23. J-P Teti

    J-P Teti

    21 June 2010 @ 10:26PM #

    Elliot, the site looks great and works great on Harmony. It’s also noticably faster.

    I do have a question for you though – why would you bother with WordPress? I respect your decision, you can do what you want, but I am curious why you would go with WordPress when you have both Harmony and Tumblr. It seems to me that you can run regular blogs with pages through Tumblr, and when you don’t need Tumblr, Harmony would do the job. Just curious, not angry or mad or anything. Great job to you on the swithch.

  24. Ian

    Ian

    22 June 2010 @ 11:40AM #

    I’m interested to find out how easy it is to migrate without direct help from the Harmony developers.

    The new site seems nippy anyway. Do you think you’d have changed if it were not for the dreaded Pharma hack?

  25. Tevi Hirschhorn

    Tevi Hirschhorn

    29 June 2010 @ 03:39PM #

    Kudos for having the guts to jump to a new system! It’s so easy to get complacent. Trying new things is what makes the web evolve!

    While a paid system is less popular to try and exploit by hackers, it really needs to blow my socks off to justify spending that money and giving up the host. If you’re getting this free, I would expect full disclosure.

  26. Elliot Jay Stocks

    Elliot Jay Stocks

    03 July 2010 @ 09:04PM #

    Cheers for taking the time to leave comments, everyone. I understand why some people are wary of hosted / paid-for CMSs but I’m fine with it and am happy to pay for something that just works. I can’t have a site running on a CMS that has security holes, especially when it’s then left to me to try (and fail) to sort them out. I still love WordPress but for this site I needed something a bit more robust.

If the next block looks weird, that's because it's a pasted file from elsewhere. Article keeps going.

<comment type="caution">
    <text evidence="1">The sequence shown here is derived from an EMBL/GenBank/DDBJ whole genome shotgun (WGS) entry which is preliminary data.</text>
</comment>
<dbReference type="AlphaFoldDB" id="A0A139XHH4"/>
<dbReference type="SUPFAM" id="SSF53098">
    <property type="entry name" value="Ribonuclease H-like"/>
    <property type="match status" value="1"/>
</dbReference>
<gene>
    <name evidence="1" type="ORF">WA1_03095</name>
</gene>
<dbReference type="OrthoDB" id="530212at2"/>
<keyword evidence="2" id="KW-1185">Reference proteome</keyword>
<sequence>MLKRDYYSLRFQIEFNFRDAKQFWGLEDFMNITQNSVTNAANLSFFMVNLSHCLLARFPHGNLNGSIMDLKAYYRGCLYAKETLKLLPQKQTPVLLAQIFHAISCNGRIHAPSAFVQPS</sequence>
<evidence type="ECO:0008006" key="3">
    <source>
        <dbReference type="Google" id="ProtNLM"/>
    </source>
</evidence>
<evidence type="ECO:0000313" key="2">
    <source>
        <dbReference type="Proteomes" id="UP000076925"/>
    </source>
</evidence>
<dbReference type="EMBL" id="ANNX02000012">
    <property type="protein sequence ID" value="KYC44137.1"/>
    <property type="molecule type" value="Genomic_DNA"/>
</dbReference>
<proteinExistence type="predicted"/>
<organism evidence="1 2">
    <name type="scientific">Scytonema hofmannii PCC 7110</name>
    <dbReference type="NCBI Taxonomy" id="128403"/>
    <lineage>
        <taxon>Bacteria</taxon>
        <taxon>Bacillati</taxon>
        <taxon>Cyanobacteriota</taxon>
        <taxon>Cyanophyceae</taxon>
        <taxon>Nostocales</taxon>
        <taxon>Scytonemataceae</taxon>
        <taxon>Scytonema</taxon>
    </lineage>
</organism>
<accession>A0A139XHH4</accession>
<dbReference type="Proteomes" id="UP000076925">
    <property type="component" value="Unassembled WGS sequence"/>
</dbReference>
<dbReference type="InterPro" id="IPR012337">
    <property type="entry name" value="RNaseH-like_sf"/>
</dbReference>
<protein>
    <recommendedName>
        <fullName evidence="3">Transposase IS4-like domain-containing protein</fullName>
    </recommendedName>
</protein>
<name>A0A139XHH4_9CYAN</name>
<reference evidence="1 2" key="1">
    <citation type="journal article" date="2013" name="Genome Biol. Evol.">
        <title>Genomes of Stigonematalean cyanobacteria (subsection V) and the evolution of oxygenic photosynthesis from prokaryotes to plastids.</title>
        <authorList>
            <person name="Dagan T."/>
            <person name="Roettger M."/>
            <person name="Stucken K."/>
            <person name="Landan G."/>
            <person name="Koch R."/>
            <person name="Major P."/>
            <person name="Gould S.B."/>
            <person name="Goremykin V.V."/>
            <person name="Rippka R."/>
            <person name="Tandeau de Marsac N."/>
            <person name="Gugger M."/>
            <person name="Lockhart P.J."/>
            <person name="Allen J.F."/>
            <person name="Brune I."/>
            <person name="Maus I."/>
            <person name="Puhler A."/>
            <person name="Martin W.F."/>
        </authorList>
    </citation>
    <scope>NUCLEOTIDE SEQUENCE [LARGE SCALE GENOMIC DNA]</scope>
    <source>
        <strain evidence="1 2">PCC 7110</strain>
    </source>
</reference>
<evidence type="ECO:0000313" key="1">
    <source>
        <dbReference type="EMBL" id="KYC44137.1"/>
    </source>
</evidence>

@ Thomas: SquareSpace seems cool, but is not as customisable as Harmony, from what I can tell.

    @ Yaron Schoen: I’ve never actually used EE on a site so I’m not that qualified to say — I’ve just been given demos by people — but as far as I know, EE and Harmony appear to be on par in terms of how you can customise the data you manage, the way it’s collected, and the way it’s rendered in the templates. But this is all extremely easy with harmony, whereas EE seems to have quite the learning curve. And I’ve even been told that by the friends who’ve given me demos and tried to get me into it. I don’t want to diss EE in any way because it looks great, but for me, the appeal of having that kind of power without any of the learning curve was the biggest draw. So, to answer your question, Harmony offer flexibility in spades, and so far I haven’t hit any frustration. It just works.

    @ Toby Howarth: Yeah, as I said, we had to remove the search functionality for the time being.

    @ Brian: You raise a good point and I admit that knowing Steve could help me out personally was a big plus point. However, even with that element removed form the equation, as it would be for someone else, Harmony still has the edge: a templating system that’s super-easy to use and an admin system built around highly customisable content management (rather than being based on a blogging engine with added extras). Plus, there’s the whole technical support / security / hosting support that anyone would benefit from, not just someone who knows the CEO.

    @ J-P Teti: I don’t really know enough about Tumblr to comment on that side of things (I’m in the process of setting up my first Tumblr-powered blog as we speak). Perhaps once I’ve got my head around Tumblr, I won’t have a need for WordPress. But I don’t want to speak out of turn; we’ll see what happens.

    @ Ian: The Pharma Hack was the straw that broke this camel’s back, but I’d been looking to move to another CMS (for this site) for a while, and had been wanting to try out Harmony for ages.

    @ Tevi Hirschhorn: Nope, just so you know: I am a regular paying Harmony customer.

  27. S. Preston Chuhon

    S. Preston Chuhon

    04 July 2010 @ 11:27PM #

    Interesting switch. I’ve been stuck in Wordpress land for years. It’s that dirty shirt that’s really comfortable but I know needs to be replaced. ExpressionEngine was a recommendation but maybe this is something that’ll work better.

  28. Kanwaljit Singh Nagra

    Kanwaljit Singh Nagra

    04 July 2010 @ 02:30PM #

    Hi Elliot,

    Maybe its psychological, but the site does seem to run quicker, either that or my internet connection has suddenly improved.

    Overall great article and your reason about the security problems with Wordpress definitely seems like a good reason to switch from Open Source. However, like others have commented it just seems like another skill to learn on top just about grasping Wordpress.

    Would be good to know how it works out for you in the near future and whether you would still consider worthwhile option for others to switch.

    Thanks.